Either you want to test your ISA server directly, then you have to be in the same physical and logical net segment, or you want to test the firewall somewhere in front of your ISA, then start the test in front of that firewall.
Anything else gives you a false sense of security.
Rich RumbleSecurity SamuraiCommented:
You should test from outside, like GRC is doing. Install nmap on your laptop or home pc, scan that webmail ip or name
Case sesntiive, also it's pee zero (-P0) you can leave off the P0, however if ICMP is denied then you'll need it.
nmap -sT -P0 -T5   (or IP address.) That's a TCP scan, not pinging the target, scanning at the fastest level agains the target or ip address for example.
ipendleburyAuthor Commented:
Ok i've installed nmap at home now. I'm seeing different results. I've tried it with all ports redirected to my server, then with just the important ports redirected.

There are a couple of anomolies that I can't explain...

Port 21 is show as being open in both cases. This port is not open on the router or in ISA.

With just my important ports forwarded, Port 5190 is shown as being open. Again I have not got this port open on the Router or in ISA.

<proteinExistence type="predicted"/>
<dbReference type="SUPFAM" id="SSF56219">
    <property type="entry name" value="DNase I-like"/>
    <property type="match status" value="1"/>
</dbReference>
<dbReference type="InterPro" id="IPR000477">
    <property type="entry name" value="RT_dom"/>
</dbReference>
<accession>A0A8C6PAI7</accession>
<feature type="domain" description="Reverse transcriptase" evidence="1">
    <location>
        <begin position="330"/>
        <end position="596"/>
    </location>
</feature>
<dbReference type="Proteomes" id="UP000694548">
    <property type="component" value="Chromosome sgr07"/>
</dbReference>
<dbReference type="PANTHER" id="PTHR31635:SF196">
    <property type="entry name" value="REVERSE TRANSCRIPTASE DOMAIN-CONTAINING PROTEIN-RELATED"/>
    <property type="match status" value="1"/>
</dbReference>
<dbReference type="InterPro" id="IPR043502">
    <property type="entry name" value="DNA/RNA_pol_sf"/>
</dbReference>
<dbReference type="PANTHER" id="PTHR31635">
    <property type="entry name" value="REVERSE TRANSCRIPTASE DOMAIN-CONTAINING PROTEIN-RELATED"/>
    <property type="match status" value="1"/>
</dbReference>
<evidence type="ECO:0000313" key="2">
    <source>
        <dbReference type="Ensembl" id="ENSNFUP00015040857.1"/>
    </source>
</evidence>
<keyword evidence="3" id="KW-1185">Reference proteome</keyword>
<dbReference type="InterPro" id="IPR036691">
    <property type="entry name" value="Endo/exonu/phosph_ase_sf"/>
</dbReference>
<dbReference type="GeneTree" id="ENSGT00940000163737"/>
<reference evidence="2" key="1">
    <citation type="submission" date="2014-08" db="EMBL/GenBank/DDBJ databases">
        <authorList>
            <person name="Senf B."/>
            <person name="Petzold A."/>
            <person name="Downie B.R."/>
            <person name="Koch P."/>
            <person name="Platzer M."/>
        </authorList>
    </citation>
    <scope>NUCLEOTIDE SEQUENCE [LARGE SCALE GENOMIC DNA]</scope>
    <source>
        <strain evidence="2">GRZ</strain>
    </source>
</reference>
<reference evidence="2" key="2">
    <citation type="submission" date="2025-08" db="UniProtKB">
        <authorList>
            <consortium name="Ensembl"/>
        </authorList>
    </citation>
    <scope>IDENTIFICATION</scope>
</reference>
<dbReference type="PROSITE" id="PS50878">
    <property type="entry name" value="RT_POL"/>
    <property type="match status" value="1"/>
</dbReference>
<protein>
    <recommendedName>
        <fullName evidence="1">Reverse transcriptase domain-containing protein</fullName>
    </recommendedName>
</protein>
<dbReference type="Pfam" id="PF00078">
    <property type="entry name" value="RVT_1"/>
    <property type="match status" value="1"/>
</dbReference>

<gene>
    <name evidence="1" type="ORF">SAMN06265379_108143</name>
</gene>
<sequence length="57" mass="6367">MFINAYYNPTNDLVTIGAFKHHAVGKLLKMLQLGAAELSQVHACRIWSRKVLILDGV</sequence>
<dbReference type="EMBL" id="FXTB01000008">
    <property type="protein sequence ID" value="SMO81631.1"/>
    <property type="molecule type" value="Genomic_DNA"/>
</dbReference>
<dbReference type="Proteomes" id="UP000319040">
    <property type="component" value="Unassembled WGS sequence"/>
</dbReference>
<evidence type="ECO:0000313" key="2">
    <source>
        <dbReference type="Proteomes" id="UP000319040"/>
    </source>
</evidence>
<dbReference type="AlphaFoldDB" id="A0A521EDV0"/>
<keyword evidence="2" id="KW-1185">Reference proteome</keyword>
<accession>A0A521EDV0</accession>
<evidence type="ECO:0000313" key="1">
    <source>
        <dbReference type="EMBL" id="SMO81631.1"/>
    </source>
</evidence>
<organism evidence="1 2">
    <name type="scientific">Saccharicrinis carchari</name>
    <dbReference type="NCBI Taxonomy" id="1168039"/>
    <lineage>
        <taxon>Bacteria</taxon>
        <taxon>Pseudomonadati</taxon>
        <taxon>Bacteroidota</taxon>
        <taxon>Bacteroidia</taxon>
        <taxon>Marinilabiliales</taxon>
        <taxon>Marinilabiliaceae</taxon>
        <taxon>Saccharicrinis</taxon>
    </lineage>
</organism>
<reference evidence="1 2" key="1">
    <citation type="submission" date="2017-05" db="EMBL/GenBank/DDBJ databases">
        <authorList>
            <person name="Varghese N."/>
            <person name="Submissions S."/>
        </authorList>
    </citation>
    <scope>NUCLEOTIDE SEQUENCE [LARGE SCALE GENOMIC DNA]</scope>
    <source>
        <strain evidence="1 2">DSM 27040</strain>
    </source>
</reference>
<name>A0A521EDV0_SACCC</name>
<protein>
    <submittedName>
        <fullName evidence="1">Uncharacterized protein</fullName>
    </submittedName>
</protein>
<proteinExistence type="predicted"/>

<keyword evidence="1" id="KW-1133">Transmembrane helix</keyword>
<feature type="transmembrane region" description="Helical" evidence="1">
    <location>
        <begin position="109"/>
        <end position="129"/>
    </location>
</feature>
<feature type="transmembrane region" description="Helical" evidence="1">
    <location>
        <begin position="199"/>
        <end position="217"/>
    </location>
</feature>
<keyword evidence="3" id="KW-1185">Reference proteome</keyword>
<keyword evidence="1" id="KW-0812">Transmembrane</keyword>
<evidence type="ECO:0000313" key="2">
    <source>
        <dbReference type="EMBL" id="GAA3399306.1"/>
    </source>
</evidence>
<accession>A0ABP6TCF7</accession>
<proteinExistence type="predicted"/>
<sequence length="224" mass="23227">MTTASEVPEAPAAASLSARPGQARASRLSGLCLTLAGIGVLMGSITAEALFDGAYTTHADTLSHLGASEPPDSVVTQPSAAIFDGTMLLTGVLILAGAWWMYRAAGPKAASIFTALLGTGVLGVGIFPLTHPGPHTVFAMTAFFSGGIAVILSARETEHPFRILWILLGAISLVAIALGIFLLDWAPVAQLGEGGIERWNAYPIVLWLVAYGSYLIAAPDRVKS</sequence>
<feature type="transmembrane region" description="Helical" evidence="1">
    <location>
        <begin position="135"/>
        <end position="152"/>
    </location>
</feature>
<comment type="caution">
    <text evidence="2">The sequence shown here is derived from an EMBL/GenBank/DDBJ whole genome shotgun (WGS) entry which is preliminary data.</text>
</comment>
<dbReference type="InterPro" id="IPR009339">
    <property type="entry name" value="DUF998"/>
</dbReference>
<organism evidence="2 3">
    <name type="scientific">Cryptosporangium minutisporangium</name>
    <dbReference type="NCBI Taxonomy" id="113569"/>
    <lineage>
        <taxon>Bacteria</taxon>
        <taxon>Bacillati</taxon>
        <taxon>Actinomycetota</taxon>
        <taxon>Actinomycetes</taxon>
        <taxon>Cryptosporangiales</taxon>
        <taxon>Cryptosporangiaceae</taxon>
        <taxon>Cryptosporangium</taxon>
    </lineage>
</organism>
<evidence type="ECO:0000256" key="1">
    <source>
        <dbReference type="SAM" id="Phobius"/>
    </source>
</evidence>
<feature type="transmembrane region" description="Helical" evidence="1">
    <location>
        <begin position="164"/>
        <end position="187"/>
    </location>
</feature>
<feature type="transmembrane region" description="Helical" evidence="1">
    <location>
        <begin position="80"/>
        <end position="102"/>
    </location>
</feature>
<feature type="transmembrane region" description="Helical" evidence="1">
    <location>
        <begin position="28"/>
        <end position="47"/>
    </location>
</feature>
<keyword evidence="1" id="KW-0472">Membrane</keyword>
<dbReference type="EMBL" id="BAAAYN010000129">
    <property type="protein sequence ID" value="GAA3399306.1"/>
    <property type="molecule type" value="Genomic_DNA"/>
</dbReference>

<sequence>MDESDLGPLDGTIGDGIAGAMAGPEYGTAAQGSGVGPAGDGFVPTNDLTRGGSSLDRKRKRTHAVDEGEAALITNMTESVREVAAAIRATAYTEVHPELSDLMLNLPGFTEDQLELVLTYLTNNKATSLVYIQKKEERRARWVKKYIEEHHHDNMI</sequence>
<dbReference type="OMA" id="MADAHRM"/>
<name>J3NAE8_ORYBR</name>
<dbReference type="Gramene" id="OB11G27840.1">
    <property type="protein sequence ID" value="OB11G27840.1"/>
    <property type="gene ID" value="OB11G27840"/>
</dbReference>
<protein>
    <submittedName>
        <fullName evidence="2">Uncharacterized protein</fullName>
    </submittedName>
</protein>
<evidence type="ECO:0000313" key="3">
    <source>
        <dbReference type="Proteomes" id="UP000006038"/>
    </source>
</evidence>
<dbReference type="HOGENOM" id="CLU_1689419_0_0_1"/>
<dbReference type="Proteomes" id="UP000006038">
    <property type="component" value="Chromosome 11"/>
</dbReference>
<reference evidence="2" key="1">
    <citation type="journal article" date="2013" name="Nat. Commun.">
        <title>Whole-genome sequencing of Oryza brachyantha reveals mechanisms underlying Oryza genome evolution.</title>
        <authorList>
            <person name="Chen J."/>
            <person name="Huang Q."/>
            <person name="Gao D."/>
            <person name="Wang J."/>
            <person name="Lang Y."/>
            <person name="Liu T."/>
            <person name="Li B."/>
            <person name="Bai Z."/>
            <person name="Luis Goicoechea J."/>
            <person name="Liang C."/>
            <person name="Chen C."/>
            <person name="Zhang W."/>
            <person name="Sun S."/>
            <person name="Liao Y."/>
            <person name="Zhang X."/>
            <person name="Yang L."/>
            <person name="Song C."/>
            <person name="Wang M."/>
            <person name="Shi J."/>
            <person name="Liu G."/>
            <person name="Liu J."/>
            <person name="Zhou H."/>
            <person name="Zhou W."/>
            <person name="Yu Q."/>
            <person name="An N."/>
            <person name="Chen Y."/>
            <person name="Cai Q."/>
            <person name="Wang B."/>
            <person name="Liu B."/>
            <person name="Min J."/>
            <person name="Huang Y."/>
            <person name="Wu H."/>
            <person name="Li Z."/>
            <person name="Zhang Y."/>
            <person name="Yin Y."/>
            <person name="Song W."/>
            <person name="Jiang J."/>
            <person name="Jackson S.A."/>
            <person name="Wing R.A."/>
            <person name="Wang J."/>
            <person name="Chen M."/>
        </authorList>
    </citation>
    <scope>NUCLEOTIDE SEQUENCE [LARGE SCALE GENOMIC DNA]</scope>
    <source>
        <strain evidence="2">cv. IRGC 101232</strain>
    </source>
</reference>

When I forward all ports to my server, port 3389 is not shown as being open. Even though I am currently logged in via Terminals Services.

Rich RumbleSecurity SamuraiCommented:
There can be false positives on any scanner, however Nmap is typically very good. You can also specify port's and ranges to look for
nmap -sT -P0 -T5 -p 21,25,3389,80,443  (also try -sS  and -sX instead of -sT)

nmap -sT -P0 -T5 -p 21,25,80,443,3389
Starting nmap 3.81 ( ) at 2006-02-15 15:10 EST
Interesting ports on
21/tcp   filtered ftp
25/tcp   filtered smtp
80/tcp   open     http
443/tcp  open     https
3389/tcp filtered ms-term-serv

Open means that the target machine will accept() connections on that  port.
Filtered  means  that a firewall, filter, or other network obstacle is covering the port and preventing nmap from determining whether the port is open.